First, don’t get it wrong. We absolutely loved every second of “Party Down” during it’s all too brief run on Starz. If you haven’t seen the show, you have no idea what you’re missing. Featuring an amazing ensemble of Adam Scott, Ken Marino, Jane Lynch, Jennifer Coolidge, Megan Mullally, Ryan Hansen, Martin Starr and Lizzy Caplan, the show chronicled the travails of an L.A. based catering company made up of actors and writers hoping to make it big, including one who had already had a brief taste of the spotlight. Created and written by John Enbom, Rob Thomas, Dan Etheridge, and Paul Rudd the show was both hilarious and tender, perfectly encapsulating just how hard, surreal and sometimes outright absurd it is to be chasing your dream while working a shit job. Scott toplined the show as Henry, an actor who tasted fame thanks to a beer commercial he’d rather never talk about again. His love interest was Caplan’s Casey, a comedienne seemingly stuck in endless auditions. Led by their boss Ron, played to gung-ho perfection by Marino, each episode found the crew at a new theme party and allowed the ensemble — including the airhead pretty boy Kyle (a hilarious Hansen), the geek Roman (Starr) and the rest of the crew to build out their stories. And the while show is now gone and the cast has moved on, movie talk has begun to creep up.
In a fantastic oral history of the show published in Details earlier this year, Thomas said “We’re hoping to do a movie. We’re talking about the happy ending for this show” while more recently Caplan told Huffington Post that thanks to the DVD, “People are finding out about it now, it seems like, which is great, because I think it will have legs and hopefully become more of a cult thing, which will encourage us to make a lovely feature film.” And again, we love the show and everyone involved, but listen folks, this is never gonna happen. And here’s why:
1. You didn’t watch the show the first time around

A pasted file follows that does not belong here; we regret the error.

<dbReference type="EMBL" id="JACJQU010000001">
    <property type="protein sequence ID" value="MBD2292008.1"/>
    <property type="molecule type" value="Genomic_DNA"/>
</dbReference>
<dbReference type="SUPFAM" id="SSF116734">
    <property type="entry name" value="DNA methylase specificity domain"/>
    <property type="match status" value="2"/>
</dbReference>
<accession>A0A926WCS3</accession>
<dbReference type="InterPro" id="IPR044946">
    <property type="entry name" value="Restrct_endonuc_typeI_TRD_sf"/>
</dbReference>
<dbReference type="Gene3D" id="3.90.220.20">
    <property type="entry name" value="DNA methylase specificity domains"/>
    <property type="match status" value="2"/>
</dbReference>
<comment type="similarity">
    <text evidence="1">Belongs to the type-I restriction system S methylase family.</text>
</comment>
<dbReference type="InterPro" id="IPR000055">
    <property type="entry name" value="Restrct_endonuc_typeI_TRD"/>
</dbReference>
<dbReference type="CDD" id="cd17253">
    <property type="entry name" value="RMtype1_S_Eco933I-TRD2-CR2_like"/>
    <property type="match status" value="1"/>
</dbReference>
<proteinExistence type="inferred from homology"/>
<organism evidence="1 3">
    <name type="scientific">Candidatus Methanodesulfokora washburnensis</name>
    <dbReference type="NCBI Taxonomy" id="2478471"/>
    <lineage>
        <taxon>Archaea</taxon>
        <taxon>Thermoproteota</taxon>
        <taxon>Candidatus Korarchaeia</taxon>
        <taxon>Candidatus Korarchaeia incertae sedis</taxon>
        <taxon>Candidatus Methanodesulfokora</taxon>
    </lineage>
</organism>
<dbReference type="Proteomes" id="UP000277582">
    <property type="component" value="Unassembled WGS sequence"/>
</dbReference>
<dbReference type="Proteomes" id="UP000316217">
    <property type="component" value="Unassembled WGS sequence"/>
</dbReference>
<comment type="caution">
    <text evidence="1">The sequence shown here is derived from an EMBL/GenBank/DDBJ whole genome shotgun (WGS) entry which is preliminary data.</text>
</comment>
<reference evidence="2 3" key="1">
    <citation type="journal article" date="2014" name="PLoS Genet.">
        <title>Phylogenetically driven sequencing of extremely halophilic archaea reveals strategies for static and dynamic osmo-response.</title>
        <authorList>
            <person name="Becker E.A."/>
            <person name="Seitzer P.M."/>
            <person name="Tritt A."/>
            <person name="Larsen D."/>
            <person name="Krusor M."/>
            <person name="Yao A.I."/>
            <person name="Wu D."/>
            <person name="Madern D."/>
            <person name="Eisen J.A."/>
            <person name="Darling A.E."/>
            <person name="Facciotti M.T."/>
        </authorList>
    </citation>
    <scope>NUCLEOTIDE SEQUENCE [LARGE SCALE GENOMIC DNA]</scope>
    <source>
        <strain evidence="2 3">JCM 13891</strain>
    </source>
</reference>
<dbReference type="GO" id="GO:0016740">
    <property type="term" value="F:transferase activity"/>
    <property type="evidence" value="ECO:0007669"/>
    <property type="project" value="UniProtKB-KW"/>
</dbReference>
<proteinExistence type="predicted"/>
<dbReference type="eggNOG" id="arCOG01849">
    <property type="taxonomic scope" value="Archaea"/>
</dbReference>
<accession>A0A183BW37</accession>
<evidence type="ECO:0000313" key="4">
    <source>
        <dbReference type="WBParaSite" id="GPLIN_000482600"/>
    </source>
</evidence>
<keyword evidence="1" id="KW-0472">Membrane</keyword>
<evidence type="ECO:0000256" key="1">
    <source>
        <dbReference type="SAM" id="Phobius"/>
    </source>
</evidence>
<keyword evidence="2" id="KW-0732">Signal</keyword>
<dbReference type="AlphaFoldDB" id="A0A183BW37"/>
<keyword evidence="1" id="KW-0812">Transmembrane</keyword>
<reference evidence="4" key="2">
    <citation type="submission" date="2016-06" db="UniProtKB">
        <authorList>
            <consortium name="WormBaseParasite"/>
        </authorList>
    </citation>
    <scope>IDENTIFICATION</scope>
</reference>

Sorry, but that’s the hard truth. The show had small ratings during its first season and even worse ratings during the second season. And while cult recognition might be nice, using that argument to convince suits that they should give a show that nobody watched even more money to make a movie will likely get you tossed out on your ear. All you have to do is look over at “Veronica Mars” (also created by Rob Thomas) which had one more season than “Party Down” and likely many more viewers. While Warner Bros. has tossed the faithful a bone by opening an email address where fans can officially petition for a movie, producer Joel Silver said last year that any chances of a movie were pretty much dead because no one bought the DVD sets. And what chance do you think a show that did even smaller numbers has of getting a movie?
2. Cult show fan campaigns almost never work
Again, with “Veronica Mars” and more recently “Roswell,” fans of cult shows absolutely love whipping up a stir on the internet but rarely, if ever, does it actually translate into actual results. Remember that Donald Glover campaign to get him audition spot for “The Amazing Spider-Man” and remember how well that worked? (In case you don’t remember, he didn’t even get in the door). Hollywood doesn’t listen or follow stirrings on fan pages and internet forums because they simply don’t see it translating into something that will make them money.